Chronicle of Lanercost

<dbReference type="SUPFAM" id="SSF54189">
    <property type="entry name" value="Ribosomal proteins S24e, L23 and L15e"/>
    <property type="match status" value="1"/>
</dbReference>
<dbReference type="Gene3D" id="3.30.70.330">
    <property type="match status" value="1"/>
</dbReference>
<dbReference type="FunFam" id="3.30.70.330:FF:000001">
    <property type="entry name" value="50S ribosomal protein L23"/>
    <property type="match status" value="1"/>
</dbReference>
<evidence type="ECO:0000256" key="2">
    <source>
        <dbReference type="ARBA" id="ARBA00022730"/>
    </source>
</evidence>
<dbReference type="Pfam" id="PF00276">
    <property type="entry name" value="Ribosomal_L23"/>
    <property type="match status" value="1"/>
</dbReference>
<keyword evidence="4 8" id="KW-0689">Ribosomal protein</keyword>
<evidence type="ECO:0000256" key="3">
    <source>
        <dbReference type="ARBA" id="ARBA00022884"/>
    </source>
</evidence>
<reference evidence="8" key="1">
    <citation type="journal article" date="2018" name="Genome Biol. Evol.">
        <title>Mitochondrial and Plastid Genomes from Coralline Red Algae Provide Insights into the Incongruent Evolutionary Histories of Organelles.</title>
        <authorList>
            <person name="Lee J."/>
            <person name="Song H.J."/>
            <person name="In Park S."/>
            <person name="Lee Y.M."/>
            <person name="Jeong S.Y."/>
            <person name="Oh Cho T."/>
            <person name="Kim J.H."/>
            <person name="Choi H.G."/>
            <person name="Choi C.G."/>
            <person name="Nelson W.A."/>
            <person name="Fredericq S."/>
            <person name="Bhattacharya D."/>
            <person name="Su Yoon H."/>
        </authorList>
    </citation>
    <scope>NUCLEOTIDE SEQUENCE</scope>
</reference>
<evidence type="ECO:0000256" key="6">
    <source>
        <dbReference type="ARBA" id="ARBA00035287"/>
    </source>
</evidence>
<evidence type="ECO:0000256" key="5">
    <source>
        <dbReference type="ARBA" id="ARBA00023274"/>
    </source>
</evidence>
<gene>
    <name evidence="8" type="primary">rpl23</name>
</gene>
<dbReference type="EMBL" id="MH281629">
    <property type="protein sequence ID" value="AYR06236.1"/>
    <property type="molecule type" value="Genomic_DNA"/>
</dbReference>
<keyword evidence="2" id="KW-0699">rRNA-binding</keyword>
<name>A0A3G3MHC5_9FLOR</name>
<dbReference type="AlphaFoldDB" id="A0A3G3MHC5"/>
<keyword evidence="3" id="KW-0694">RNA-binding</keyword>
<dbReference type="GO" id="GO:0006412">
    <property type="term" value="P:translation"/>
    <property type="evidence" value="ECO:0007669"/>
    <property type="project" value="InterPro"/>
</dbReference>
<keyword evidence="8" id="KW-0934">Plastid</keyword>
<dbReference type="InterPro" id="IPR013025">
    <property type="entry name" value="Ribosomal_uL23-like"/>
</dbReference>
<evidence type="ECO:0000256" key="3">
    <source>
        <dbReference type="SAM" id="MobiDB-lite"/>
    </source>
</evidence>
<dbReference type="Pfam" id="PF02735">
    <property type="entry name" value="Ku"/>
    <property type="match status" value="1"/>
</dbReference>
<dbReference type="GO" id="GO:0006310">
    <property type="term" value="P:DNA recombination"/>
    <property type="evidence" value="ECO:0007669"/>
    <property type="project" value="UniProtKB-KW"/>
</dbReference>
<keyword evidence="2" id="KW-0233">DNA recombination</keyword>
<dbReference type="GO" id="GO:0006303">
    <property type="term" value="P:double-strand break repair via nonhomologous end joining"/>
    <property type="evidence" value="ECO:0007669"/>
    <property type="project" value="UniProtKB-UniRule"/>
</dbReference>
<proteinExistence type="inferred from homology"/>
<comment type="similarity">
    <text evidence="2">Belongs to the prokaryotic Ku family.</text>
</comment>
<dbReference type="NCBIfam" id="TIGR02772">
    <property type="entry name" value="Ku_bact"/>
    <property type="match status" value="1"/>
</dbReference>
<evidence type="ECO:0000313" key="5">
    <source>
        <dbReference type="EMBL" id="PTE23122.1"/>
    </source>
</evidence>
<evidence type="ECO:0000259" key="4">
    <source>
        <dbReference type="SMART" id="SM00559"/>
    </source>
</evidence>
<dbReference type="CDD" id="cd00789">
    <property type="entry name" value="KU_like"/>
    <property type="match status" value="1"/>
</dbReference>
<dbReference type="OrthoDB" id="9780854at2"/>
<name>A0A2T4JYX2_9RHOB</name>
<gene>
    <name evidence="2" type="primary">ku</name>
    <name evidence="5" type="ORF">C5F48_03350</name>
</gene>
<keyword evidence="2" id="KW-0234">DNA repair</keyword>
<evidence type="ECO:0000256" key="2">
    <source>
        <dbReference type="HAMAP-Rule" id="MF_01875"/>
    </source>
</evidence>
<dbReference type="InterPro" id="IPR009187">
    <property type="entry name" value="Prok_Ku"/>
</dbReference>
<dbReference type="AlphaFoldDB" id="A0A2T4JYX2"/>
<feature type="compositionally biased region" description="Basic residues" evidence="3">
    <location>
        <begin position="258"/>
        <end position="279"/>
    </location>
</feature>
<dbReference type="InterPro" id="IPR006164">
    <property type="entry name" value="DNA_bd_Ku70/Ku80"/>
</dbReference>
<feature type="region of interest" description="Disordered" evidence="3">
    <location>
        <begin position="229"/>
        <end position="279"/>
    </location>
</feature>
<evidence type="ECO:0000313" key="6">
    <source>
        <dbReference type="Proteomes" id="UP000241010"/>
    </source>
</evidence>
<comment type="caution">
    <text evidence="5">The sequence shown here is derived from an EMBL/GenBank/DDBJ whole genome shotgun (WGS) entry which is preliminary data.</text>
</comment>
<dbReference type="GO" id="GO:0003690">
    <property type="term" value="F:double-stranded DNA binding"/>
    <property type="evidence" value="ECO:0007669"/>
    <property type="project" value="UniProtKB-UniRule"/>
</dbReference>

‘My lord Thomas Randolph, earl of Moray and Sir James of Douglas, not daring to encounter the king of England and the earl, invaded England with an army, burning the country and taking captives and booty of cattle, and so pressed as far as Boroughbridge.  When the citizens of York heard this, without knowledge of the country people and led by my lord archbishop William de Meltoun and my lord the bishop of Ely, with a great number of priests and clerics, among whom were sundry religious men, both beneficed and mendicant, they attacked the Scots one day after dinner near the town of Myton, about twelve miles north of York; but, as men unskilled in war, they marched all scattered through the fields and in no kind of array.  When the Scots beheld men rushing to fight against them, they formed up according to their custom in a single schiltron, and then uttered together a tremendous shout to terrify the English, who straightway began to take to their heels at the sound.  Then the Scots, breaking up their schiltron wherein they were massed, mounted their horses and pursued the English, killing both clergy and laymen, so that about four thousand were slain, among whom fell the mayor of the town, and about one thousand, it was said, were drowned in the water of the Swale.  Had not night come on, hardly a single Englishmen would have escaped.  Also many were taken alive, carried off to Scotland and ransomed at a heavy price.’


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